Poetry Explorer- Classic Contemporary Poetry, DEAD LETTERS (T.L.H.), by EDMUND CHARLES BLUNDEN

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DEAD LETTERS (T.L.H.), by             Poet's Biography
First Line: There lay the letters of a hundred friends
Last Line: Seemed friends that we had always known.
Alternate Author Name(s): Blunden, Edmund
Subject(s): Friendship; Poetry & Poets

THERE lay the letters of a hundred friends
Of one whose name and years -- what else? -- we knew;
Unordered, faded, past and gone,
Mere script that chance had let live on.

Now through this chaos of sad nothing-worth,
Of unknown moods and matters dead so long,
We'll look, we said, for any trace
Of those his friends whom years but grace.

And hurrying over pages thick as leaves
In Vallombrosa, now with surprised hush
We met with Mary Shelley's name,
Tumultuous for her dead Love's fame.

Nor without trembling could we lay our hand
To that remorseless parchment which recalled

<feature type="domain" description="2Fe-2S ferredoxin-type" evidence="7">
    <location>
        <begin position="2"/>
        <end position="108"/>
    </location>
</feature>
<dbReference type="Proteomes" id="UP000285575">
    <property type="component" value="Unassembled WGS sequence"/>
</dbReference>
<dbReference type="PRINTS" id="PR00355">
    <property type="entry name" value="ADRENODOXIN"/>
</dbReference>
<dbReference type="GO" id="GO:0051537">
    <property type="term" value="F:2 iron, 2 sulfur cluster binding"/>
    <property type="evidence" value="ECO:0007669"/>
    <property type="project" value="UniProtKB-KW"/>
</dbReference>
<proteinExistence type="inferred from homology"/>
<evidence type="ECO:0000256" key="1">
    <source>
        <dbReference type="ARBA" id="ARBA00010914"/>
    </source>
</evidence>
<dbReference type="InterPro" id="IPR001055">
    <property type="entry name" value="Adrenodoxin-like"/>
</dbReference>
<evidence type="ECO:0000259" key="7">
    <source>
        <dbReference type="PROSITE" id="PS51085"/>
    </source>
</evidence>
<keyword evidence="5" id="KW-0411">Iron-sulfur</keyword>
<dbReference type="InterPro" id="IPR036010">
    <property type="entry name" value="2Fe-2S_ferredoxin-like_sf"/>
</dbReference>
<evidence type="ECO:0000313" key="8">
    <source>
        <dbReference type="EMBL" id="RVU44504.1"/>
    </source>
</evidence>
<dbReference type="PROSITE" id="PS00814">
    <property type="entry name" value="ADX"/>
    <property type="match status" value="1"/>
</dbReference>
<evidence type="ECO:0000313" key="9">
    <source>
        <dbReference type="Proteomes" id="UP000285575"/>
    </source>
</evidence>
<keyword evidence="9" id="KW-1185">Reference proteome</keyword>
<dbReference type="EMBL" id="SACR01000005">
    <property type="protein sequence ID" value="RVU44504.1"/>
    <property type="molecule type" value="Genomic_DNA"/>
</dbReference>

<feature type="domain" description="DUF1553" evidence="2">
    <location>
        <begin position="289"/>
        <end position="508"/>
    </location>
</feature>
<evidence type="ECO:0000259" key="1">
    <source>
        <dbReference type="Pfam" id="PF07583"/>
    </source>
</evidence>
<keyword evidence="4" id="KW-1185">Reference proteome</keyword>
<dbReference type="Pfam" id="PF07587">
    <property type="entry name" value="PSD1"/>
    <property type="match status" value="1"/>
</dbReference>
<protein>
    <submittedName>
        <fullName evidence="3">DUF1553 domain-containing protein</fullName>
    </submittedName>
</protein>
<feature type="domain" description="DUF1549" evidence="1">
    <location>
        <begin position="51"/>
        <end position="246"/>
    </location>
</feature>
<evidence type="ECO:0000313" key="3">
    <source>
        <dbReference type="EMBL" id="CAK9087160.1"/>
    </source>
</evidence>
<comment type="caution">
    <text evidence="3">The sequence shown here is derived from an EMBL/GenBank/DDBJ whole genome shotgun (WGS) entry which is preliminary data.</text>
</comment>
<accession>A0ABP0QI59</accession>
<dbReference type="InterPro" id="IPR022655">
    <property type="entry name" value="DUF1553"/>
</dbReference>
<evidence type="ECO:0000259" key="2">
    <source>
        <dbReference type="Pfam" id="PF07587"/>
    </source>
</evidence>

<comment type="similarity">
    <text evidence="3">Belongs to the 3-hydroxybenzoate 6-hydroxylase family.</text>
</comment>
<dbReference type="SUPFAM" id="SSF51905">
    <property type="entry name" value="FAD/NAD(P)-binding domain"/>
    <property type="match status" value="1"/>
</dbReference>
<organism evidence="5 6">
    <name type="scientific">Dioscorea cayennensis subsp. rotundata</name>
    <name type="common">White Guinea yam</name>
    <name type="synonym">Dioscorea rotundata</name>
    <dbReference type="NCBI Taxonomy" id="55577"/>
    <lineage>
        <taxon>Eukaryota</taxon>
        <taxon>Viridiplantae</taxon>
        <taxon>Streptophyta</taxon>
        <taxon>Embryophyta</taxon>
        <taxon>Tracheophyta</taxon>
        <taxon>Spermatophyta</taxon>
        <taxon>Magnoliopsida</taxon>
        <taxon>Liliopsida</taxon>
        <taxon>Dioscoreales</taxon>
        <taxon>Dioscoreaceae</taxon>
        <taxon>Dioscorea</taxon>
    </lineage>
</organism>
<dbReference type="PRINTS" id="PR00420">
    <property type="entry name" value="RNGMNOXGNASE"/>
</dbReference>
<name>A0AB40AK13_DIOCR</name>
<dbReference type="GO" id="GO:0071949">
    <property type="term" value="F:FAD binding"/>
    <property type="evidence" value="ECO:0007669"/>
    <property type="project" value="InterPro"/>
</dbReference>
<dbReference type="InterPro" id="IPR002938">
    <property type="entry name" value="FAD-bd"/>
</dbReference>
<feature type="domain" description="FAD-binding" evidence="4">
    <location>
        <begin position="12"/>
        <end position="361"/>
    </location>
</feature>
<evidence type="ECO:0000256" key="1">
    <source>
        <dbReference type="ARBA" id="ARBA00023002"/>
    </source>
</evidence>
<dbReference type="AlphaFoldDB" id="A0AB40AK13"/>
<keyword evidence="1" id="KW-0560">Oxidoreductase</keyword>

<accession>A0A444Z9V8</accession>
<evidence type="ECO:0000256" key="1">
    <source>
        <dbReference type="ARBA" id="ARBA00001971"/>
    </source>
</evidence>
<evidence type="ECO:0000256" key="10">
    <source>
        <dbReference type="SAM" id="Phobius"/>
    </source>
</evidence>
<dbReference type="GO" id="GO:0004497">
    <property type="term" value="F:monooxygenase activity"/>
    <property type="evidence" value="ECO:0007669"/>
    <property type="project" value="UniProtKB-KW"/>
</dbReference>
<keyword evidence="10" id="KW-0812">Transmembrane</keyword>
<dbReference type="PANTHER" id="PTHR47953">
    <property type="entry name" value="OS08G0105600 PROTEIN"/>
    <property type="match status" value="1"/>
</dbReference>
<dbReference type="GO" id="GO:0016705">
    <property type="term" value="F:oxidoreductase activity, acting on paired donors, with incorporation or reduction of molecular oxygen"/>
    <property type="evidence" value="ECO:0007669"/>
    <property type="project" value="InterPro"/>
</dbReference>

Poor Harriet staring on the cold
Oblivious water, deathly bold.

How often, fine as this his silvered hair,
Appeared the charactery of Shelley's friend,
That friend for whom the Ariel gay
Went fleeting on a fatal day!

The face of Keats glowed out awhile, and Lamb
Seemed never far, the darling of our race;
And here the tired heroic soul
Of Landor lit a homely scroll;

And later names which England's genius bore,
Writ by the men, flashed out on our survey;
And Muse and State we chose in pride
From the great throng we cast aside.

We cast aside! poor relics, chill and dumb,
That told us nothing, seemed the chaff that time
With his great tempest might have hurled,
And no grain lost, from this wide world.

But scanning here more closely, at the last
We found our thoughts in these unknowns drawn down
To comprehend the hopes and fears,
The wrongs and harms that loosed these tears;

The half-starved fingers at their drudgeries,
The brain in fever and endeavouring still,
The unechoed songs in beauty's praise,
The affection urged in darkest days;

And more and more these nameless annals clutched
The hasty hand, the heart, till a hundred ghosts
Of men unlauded, past and gone,
Seemed friends that we had always known.

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